Handling Victims with Care

Handling Victims with Care

People who bring their problems to a police station expect procedural justice. They want officers and detectives to listen to them without bias as they explain their situation. They anticipate that the police will be sensitive and polite, treat them with

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dignity, respect their rights, and make decisions in an open and transparent manner (see Murphy and Barkworth, 2014).

In the aftermath of a street crime, victims are likely to feel powerless, disoriented, and infuriated. Fear, guilt, depression, and revenge fantasies engulf them. They expect authority figures to calm and console them, to help them restore their sense of equilibrium, and dispel lingering feelings of help- lessness. After the first injury inflicted by the crimi- nal, victims are particularly susceptible to a second wound. If officers unwittingly make them feel worse by being dismissive or callous, they will feel rejected and betrayed by those they counted on for support (Symonds, 1980b; and Ogawa, 1999).

Studies of police work suggest that what vic- tims are encountering is the protective coating of emotional detachment that officers develop to shield themselves from becoming overwhelmed by the misery they routinely see around them. If officers appear unmoved, distant, and disinter- ested, it might be that they fear “contamination” (Symonds, 1975). Such “distancing” is a defense mechanism and is part of a “working personality” officers must develop because of the constant potential for danger in a hostile environment and the need to maintain objectivity in the face of complicated situations and conflicting witness accounts. A frighteningly unusual event for the victim can be a rather unexceptional incident for a seasoned officer (Ready, Weisburd, and Farrell, 2002). To avoid burnout, law enforcement offi- cers (like others in helping professions) sense that they must inhibit their impulses to get emotion- ally involved in their cases. The paramilitary nature of police organizations and the bureau- cratic imperatives of specialization and standardi- zation reinforce their inclinations to deal with tragedies as impersonally as possible. In addition, the “macho” norms of police subculture—with its emphasis on toughness, camaraderie, suspicion of outsiders, insider jokes, graveyard humor, and profound cynicism—put pressure on members of law enforcement agencies to act businesslike when dealing with profoundly upsetting situations (Ahrens, Stein, and Young, 1980).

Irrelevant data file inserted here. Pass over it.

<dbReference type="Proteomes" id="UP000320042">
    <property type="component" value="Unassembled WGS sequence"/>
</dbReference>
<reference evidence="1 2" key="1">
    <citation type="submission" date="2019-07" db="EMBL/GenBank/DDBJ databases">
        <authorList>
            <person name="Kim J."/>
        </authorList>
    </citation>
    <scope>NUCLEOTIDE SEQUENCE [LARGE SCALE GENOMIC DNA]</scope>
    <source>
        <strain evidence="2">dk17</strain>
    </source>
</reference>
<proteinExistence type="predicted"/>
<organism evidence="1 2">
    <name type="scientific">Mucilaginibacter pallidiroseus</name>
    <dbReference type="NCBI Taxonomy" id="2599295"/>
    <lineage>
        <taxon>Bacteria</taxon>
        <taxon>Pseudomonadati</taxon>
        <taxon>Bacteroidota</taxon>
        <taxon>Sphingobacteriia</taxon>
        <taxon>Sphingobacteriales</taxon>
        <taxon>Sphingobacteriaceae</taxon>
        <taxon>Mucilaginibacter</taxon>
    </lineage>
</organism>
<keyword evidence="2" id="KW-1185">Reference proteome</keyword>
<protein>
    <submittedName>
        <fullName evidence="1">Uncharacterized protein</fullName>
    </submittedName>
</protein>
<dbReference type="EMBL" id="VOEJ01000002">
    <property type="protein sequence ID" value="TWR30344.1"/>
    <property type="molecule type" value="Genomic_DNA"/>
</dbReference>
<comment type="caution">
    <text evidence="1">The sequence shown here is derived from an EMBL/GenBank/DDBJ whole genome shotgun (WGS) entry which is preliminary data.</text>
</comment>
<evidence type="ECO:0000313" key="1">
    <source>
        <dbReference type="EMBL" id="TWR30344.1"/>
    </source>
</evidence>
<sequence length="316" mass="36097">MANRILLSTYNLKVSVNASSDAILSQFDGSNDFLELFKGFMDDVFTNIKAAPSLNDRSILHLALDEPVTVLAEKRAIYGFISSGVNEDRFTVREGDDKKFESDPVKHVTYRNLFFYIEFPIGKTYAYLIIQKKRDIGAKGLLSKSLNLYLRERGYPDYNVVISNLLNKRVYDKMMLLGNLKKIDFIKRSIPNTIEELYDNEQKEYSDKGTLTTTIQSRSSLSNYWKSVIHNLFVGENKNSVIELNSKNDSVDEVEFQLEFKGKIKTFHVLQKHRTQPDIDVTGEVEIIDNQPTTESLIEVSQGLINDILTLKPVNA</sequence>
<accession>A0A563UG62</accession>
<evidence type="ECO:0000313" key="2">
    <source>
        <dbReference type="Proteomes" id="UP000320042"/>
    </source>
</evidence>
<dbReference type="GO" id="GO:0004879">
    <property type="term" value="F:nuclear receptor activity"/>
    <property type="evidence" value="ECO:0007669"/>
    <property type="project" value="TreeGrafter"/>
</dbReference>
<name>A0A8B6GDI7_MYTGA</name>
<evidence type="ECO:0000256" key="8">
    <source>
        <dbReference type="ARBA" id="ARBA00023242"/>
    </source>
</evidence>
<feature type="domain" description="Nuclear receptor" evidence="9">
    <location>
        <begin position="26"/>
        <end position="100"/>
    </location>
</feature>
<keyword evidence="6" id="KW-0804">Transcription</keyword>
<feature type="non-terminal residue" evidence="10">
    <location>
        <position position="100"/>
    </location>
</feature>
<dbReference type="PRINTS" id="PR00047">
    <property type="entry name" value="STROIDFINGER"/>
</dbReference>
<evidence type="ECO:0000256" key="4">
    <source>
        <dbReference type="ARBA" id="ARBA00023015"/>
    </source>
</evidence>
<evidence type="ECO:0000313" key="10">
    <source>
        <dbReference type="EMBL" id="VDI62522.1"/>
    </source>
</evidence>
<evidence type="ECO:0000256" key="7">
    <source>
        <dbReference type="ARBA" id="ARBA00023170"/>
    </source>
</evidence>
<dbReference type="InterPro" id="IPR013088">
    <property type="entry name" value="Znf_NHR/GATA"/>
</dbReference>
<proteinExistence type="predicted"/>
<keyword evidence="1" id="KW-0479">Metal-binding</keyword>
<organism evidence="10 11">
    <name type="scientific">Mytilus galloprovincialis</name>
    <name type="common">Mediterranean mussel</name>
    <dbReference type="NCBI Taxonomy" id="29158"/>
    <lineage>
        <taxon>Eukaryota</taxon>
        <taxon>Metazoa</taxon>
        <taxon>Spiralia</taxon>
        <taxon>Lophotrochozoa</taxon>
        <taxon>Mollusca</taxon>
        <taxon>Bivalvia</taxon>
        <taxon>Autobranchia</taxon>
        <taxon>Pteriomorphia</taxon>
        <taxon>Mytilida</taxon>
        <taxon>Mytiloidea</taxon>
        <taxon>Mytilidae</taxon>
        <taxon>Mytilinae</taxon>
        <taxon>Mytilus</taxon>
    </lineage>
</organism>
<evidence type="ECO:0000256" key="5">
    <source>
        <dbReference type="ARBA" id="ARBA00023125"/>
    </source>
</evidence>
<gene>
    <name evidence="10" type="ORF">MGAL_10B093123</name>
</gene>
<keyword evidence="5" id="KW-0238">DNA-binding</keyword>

Many departments have initiated training pro- grams to prepare at least a portion of their force to act sensitively when they deal with victims with acute needs. Officers and detectives are taught how to administer “psychological first aid” to peo- ple in distress. They are instructed to respond swiftly, listen attentively, show concern, and refrain from challenging the victims’ versions of events or judging the wisdom of their reactions while the crime was in progress. Officers are told to not show any skepticism when a rape victim is not badly bruised or bleeding, a child did not report molestation immediately, an elderly person has trouble communicating, or a blind person offers to assist with the identification of a suspect. At the conclusion of training sessions, officers should be informed that responsiveness to victims carries a high priority within the department and has become a criterion for evaluating performance and a consideration in granting promotions (Symonds, 1980b; President’s Task Force, 1982; National Sheriffs’ Association, 1999). By 2000, more than 70 percent of all big-city police departments (serv- ing more than 250,000 residents) had set up special victim assistance units, and more than 90 percent had officers on call who were trained to handle cases of child abuse, missing children, and domestic violence (Reaves and Hickman, 2002).

One of the most emotionally draining tasks in police work is notifying the next of kin of people who have been murdered. Anecdotal evidence indicates that many officers are inept at delivering bad news in plain language and with compassion. To rectify this problem, some departments have developed guidelines and manuals so that survivors are not further traumatized by disturbing memories of clumsy and uncaring behavior by officers carry- ing out these most unpleasant death notification obligations (Associated Press, 1994d).

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